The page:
While it isn’t likely the Greens can unseat the former Labour Minister Nick Brown in Newcastle East, it shows which demographic supports the Greens – students.
“In Durham, the party had been quite dormant but in the county council local elections we stood 15 candidates and we came second in the City of Durham division of Neville’s Cross,” she said.
“A good number of student residents live there. We also did well in other wards in the city where there is a high proportion of students.
“We have maintained the momentum that that gave us.”
So, the Green Party is relying on the region’s student vote?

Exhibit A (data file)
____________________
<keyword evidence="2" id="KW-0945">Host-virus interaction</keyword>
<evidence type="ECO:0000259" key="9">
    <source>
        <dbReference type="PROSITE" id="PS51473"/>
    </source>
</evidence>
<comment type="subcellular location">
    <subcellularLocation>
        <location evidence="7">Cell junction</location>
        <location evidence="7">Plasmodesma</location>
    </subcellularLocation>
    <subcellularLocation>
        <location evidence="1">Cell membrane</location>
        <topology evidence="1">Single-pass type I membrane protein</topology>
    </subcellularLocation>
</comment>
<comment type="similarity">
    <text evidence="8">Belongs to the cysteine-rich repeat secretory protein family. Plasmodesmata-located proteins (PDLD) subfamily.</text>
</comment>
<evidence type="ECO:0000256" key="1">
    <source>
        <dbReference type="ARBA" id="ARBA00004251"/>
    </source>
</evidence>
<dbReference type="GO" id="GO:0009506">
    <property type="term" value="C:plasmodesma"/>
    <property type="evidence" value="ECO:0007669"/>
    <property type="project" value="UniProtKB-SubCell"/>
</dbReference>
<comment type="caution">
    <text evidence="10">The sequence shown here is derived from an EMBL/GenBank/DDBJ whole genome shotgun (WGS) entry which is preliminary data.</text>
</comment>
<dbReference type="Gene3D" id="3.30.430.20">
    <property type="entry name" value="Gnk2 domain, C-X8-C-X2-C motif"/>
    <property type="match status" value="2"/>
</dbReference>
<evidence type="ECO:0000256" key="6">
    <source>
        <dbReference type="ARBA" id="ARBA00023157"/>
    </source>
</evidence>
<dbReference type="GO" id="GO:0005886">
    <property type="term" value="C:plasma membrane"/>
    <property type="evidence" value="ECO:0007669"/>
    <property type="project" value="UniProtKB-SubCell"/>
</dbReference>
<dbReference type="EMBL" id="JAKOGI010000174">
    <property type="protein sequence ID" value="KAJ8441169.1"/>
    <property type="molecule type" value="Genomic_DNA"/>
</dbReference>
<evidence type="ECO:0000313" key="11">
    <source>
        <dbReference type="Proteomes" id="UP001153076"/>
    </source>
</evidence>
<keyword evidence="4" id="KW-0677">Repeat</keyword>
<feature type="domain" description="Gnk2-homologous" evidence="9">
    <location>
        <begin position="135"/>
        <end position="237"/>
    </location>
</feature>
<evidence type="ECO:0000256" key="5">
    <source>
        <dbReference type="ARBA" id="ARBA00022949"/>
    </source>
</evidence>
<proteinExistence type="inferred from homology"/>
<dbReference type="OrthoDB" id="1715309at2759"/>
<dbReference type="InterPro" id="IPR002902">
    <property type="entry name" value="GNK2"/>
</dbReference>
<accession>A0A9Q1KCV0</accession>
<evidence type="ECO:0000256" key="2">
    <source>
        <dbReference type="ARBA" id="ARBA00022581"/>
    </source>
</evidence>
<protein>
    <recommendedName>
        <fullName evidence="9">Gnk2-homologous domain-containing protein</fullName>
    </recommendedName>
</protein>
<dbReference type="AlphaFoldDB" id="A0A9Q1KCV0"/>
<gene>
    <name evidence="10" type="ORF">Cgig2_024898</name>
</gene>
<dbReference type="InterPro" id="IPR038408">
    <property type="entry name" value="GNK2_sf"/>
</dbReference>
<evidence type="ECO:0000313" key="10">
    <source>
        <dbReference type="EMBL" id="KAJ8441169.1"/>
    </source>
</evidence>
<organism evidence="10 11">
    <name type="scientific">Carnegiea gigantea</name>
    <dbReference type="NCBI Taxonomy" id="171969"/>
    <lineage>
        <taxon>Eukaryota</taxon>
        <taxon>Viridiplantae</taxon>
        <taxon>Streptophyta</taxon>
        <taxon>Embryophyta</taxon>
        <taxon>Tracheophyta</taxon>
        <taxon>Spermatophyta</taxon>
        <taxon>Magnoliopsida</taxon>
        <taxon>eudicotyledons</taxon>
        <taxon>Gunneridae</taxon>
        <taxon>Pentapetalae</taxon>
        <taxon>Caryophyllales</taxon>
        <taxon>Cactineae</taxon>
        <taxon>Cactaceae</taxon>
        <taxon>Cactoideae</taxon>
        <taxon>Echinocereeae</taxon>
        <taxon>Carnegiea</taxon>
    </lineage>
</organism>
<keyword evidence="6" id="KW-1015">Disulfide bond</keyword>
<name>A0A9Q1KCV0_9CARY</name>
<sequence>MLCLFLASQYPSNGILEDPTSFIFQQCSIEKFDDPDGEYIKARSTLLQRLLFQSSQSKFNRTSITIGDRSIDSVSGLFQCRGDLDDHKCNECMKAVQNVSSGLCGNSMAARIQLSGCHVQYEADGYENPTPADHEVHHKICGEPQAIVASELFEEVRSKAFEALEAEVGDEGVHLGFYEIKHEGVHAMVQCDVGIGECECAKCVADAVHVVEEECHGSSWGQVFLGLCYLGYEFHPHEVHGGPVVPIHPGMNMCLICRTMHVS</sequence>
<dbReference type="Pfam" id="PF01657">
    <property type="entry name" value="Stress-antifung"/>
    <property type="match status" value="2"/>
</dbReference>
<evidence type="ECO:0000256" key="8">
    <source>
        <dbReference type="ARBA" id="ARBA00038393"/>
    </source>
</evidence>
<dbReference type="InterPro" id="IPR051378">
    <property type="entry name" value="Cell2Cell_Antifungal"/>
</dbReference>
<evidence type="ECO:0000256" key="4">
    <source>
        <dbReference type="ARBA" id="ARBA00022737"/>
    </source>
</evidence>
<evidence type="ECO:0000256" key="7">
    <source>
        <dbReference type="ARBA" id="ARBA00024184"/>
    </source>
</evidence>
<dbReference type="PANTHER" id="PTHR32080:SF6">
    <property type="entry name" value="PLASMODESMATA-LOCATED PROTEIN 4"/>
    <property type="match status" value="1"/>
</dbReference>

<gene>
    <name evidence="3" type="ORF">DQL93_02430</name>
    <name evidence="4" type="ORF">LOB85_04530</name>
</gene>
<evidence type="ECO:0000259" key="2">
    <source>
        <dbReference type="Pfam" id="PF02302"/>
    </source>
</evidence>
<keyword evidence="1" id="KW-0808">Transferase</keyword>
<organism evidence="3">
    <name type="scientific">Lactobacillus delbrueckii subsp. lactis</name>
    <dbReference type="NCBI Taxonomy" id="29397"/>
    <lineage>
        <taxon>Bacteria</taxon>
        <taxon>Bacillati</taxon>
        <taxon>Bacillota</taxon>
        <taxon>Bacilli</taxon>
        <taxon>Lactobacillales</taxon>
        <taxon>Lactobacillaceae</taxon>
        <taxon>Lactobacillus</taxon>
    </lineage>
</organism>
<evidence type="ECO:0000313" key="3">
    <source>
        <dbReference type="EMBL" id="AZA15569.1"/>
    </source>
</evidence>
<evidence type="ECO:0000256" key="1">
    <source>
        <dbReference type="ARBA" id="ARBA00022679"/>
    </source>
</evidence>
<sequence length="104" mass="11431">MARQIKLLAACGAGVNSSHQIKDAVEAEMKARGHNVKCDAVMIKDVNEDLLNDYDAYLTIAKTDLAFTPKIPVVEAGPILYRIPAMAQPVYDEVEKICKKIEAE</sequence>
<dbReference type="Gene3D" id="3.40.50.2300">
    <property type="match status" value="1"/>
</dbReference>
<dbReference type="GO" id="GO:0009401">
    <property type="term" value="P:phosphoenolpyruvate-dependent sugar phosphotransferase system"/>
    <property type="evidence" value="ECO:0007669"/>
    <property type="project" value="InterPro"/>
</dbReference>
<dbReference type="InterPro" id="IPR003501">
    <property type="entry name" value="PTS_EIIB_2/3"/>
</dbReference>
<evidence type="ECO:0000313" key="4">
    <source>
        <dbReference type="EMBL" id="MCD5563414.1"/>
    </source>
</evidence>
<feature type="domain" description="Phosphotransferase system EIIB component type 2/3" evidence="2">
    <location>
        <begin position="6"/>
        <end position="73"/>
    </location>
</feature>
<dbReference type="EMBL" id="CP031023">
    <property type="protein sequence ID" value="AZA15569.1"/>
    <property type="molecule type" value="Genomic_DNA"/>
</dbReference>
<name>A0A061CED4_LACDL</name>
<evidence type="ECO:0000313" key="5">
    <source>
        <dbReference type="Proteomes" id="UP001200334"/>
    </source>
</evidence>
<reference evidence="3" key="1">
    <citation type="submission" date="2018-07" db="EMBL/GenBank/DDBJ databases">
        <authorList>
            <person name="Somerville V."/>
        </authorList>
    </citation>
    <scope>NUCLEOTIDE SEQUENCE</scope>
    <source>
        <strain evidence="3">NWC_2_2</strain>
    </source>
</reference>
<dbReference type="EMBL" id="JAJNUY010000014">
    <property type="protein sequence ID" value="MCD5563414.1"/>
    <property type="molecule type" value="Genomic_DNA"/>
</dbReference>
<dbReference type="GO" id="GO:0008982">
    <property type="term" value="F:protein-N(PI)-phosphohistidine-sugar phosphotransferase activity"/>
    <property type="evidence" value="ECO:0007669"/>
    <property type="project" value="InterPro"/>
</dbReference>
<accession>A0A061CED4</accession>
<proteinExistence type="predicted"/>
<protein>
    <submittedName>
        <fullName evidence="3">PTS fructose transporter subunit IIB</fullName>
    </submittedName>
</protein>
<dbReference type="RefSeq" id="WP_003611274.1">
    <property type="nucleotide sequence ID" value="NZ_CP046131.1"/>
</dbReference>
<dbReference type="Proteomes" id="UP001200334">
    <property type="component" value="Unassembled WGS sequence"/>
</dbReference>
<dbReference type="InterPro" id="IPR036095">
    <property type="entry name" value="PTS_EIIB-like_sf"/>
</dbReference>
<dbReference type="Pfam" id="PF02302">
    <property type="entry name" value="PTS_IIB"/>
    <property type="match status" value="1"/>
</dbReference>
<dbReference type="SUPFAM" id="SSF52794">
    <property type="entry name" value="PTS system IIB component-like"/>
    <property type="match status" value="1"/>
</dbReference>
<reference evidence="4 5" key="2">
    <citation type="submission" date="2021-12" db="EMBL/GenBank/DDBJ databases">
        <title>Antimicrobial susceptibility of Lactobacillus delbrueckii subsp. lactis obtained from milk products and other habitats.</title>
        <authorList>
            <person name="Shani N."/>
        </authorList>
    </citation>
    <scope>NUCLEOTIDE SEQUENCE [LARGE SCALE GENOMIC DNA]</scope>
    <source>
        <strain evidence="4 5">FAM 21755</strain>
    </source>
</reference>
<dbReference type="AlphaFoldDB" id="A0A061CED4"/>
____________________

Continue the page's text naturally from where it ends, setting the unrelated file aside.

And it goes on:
“That is part of the strategy, to engage students and to encourage students to stand. Some of our parliamentary candidates are students. Middlesbrough and Middlesbrough South and East Cleveland are students, while others are Young Greens.”
The Greens are also popular among socialists after announcing the party would scrap Trident, renationalise railways and offer everyone a single payment ‘citizens income’, though the party has yet to set out exactly how that will be paid for.
> Well, just scrapping Trident alone would save around £1.5 BILLION a year, not to mention the plans to spend over £100 billion on a replacement for Trident.
But, Peter Pinkney, the President of the RMT Union, is standing for the party in Redcar as a result, proclaiming that “the Greens are now the party of the left.”
Shirley said the move was welcome news:
“Peter has been a member for quite a long time now and he spoke at the Green Party conference 18 months ago on the whole railway issue. The national part is very excited about it.